Matt tightly held the breadcrumb bag and chattered energetically as we walked along. Then the moment he could see the pond, he begged to get down. I lifted him out of the stroller, taking a mental picture of his radiant face as he enthusiastically bounded toward the ducks. “Duckie, duckie,” he called, as he went. From their reaction, I’m pretty sure that they were as happy about his visit as he was to be there.
After he had emptied his bread bag, I lifted him again to put him back in the stroller. It was then that I felt the muscles pull in a strange way across my swollen belly. It didn’t feel right. There wasn’t much I could do about it in that moment, except to slow my pace as I gingerly made my way back home. The stroller felt much heavier than it had before, and I knew I needed to be off my feet as soon as possible.
A few hours later, I found myself in an emergency room, losing blood so fast that even the medical staff seemed worried. I had a condition known as placenta previa, something that had taken the life of many an expectant mother through the years. Apparently, the combination of the long walk pushing a stroller, and lifting our little son in and out of it, had put extra pressure on the womb, and caused the bleeding to start. And it didn’t seem to be slowing or stopping.
One of the many worries in this equation was that our baby girl still needed another 10 weeks in the womb in order to survive. Our neonatologist was particularly scared, given that our daughter also had an open spine and would need surgery right after birth. Our obstetrician was worried – and we were terrified.
The next 24 hours passed like a bad dream. I was in and out of consciousness, vomiting until there was nothing left in my stomach. The lights seemed to burn at my eyes whenever I tried to open them, and the voices around me often seemed far away. In fact, there were times when I almost felt disconnected from my own body.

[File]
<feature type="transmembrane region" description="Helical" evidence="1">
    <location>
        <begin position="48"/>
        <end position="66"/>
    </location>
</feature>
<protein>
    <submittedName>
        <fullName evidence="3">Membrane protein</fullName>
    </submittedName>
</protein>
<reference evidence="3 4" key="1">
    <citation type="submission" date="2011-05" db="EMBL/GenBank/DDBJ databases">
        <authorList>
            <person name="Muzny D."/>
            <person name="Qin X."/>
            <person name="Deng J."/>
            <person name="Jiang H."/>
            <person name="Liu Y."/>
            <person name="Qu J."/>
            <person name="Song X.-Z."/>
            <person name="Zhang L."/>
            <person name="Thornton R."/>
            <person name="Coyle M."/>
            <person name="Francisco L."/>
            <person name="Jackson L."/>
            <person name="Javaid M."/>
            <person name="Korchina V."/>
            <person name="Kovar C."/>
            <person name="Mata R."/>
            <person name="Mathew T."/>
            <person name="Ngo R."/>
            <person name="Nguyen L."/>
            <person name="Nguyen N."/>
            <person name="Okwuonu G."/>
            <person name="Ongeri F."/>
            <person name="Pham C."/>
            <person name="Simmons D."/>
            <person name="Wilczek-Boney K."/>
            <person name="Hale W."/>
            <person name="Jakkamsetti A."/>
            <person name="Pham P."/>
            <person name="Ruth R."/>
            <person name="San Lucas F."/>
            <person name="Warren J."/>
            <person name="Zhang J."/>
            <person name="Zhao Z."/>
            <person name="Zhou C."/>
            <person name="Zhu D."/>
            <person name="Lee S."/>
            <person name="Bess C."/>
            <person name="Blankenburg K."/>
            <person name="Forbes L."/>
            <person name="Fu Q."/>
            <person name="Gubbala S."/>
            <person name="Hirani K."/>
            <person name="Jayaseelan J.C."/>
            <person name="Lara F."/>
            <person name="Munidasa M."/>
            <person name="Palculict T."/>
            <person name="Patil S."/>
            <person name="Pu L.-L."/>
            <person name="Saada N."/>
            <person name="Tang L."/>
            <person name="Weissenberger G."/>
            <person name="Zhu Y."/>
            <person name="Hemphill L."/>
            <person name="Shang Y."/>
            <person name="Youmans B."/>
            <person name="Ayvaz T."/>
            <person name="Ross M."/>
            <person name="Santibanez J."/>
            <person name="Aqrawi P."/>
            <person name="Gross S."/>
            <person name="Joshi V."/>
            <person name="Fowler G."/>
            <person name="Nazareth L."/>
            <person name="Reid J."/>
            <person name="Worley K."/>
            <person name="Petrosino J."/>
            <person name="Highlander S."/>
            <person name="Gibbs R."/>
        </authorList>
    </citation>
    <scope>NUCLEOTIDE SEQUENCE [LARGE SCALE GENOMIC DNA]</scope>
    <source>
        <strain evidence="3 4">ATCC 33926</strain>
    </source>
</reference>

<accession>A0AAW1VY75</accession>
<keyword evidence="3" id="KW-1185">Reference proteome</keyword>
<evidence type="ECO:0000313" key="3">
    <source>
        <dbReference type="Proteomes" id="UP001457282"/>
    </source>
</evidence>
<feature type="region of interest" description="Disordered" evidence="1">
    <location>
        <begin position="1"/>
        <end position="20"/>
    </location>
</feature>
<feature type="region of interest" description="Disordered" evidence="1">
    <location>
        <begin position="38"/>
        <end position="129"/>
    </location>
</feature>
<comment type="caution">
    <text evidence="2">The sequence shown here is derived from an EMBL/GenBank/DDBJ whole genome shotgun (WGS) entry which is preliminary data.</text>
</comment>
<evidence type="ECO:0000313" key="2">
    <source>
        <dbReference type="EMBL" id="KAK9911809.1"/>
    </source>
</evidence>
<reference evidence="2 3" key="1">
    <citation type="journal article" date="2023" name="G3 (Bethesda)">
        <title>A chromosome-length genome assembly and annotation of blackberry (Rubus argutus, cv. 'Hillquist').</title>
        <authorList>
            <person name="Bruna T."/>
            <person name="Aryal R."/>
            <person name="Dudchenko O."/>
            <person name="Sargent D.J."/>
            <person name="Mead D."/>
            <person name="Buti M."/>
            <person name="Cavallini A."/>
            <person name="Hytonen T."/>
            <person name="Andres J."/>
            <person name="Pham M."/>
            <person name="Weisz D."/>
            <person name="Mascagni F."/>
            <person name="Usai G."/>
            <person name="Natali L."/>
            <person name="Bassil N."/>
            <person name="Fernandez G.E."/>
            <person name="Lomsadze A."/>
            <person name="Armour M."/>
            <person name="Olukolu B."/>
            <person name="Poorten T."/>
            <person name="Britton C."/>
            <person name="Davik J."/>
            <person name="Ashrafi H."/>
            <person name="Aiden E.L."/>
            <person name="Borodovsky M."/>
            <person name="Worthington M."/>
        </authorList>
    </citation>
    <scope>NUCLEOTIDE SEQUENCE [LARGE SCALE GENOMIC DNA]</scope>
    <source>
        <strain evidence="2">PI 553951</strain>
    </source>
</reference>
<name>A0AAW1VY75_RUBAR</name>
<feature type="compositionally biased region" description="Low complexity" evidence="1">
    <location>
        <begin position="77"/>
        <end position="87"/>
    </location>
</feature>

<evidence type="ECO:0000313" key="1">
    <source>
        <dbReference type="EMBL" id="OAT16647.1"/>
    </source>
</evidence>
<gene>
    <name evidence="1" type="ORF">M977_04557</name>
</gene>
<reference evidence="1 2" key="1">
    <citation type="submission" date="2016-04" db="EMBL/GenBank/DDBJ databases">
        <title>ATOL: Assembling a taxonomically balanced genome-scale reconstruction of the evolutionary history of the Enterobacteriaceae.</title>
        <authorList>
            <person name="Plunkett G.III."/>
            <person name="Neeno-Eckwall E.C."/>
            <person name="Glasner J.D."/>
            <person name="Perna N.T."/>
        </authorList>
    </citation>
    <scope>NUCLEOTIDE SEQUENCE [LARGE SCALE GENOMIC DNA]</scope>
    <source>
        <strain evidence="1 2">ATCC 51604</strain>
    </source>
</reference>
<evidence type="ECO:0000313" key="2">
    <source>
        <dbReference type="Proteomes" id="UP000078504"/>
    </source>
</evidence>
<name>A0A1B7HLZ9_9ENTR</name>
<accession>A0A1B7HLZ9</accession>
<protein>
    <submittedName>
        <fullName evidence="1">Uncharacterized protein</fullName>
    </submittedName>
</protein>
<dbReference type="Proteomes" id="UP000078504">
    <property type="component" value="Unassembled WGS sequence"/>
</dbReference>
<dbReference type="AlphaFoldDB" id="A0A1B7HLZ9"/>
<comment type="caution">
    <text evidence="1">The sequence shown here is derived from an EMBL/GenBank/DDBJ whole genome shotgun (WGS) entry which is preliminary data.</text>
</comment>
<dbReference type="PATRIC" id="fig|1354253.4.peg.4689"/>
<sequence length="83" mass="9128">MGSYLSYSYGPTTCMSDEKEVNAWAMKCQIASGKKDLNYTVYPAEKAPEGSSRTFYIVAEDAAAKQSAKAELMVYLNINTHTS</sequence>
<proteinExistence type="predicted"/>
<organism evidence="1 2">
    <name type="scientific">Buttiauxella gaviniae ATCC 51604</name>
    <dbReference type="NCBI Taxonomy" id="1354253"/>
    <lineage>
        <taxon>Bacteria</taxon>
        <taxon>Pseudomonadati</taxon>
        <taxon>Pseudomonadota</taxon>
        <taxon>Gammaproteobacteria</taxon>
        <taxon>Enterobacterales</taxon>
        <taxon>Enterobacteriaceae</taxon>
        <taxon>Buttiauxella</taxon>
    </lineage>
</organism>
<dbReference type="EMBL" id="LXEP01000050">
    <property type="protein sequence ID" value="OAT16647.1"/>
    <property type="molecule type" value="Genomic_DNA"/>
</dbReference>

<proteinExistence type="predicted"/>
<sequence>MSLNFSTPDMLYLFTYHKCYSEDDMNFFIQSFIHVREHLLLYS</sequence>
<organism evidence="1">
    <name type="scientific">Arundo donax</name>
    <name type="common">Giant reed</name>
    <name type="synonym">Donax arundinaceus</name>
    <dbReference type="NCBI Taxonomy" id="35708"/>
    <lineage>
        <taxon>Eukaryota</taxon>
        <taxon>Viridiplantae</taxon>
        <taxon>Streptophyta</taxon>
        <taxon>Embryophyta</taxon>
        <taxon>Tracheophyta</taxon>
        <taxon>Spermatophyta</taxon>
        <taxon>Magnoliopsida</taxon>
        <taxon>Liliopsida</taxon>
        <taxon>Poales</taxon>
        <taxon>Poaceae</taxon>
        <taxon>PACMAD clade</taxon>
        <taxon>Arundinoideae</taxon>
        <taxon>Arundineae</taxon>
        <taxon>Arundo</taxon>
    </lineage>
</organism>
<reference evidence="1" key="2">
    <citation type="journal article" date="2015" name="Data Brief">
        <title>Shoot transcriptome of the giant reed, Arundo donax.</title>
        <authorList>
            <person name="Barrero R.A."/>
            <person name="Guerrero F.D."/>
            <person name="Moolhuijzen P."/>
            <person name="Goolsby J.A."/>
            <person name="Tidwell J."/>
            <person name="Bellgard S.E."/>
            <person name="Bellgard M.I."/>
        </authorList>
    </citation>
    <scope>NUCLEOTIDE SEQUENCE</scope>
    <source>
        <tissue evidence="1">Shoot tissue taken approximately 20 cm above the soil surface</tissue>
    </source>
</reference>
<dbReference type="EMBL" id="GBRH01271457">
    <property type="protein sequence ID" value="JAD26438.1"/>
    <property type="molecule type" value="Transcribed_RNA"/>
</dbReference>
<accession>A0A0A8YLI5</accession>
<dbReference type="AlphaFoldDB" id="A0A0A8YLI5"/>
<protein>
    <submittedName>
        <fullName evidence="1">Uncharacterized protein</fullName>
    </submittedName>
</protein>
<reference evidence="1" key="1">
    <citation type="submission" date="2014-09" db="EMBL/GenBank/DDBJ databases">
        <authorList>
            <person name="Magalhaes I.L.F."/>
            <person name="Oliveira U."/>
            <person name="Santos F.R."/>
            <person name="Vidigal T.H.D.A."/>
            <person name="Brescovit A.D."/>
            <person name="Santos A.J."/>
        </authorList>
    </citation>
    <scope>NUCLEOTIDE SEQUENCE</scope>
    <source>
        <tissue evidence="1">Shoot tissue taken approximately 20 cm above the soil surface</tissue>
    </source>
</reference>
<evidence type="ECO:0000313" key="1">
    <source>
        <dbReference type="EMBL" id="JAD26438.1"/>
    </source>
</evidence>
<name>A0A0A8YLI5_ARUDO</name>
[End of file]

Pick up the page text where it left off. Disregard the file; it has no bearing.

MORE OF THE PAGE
I do remember one very lucid moment when I awoke to see a unit of blood flowing into one arm, with an IV in the other. As my eyes fluttered open just then, no doubt reflecting the confusion I felt, Dr. Parker explained that a blood transfusion had been necessary to save my life, not to mention the life of our little girl.
Several units of blood and many hours later, I awoke to find my husband next to my bed still holding my hand. His eyes were blood shot and he looked as if he hadn’t slept in days. He smiled wanly at me as he said, “you’re finally back with us.” He told me that they thought the bleeding had nearly stopped, and that it looked like I was going to be okay.
That was the first miracle. The second came five weeks later, when four-and-a-half-pound Mandy was finally placed in our arms. She was premature, but her lungs were formed, and she was beautiful! She had a full head of dark hair and bright blue eyes that looked from one of us to the other.
In that moment, I smiled tiredly down at her, knowing that we had both been saved by blood. The seemingly small act of a stranger had produced great miracles that changed the course of our lives and our family’s history forever.
We’ll never be able to thank our anonymous hero, but if you are someone who cares enough to donate blood, just know that someone out there is thanking God tonight for you. You are a hero to somebody!
I’m super grateful for people who gave blood and made it possible for me to live to give birth twice more after that and be here to raise my children!
This blog story was written by DeAnna Murphy – American Red Cross co-blood program leader for The Church of Jesus Christ of Latter-day Saints in Waconia, MN, blood donor, author and Top 100 Global Coaching Leader. She is also the mother of three, and grandmother of four. She currently lives in the Minneapolis area.
Red Cross volunteer welcomed help and hope after devastating home fire
On the day Sterling Molby answered my call he was busy, very busy, searching for anything he could save from the debris being turned over during cleanup of his burned home before winter took hold of northern Minnesota. His dwelling was, for the most part, reduced to ash that needed to be boxed and shipped to a place that would accept it. He hunted for, and found, a small steel box with photos.
“I’m watching to see if anything is salvageable,” Molby said.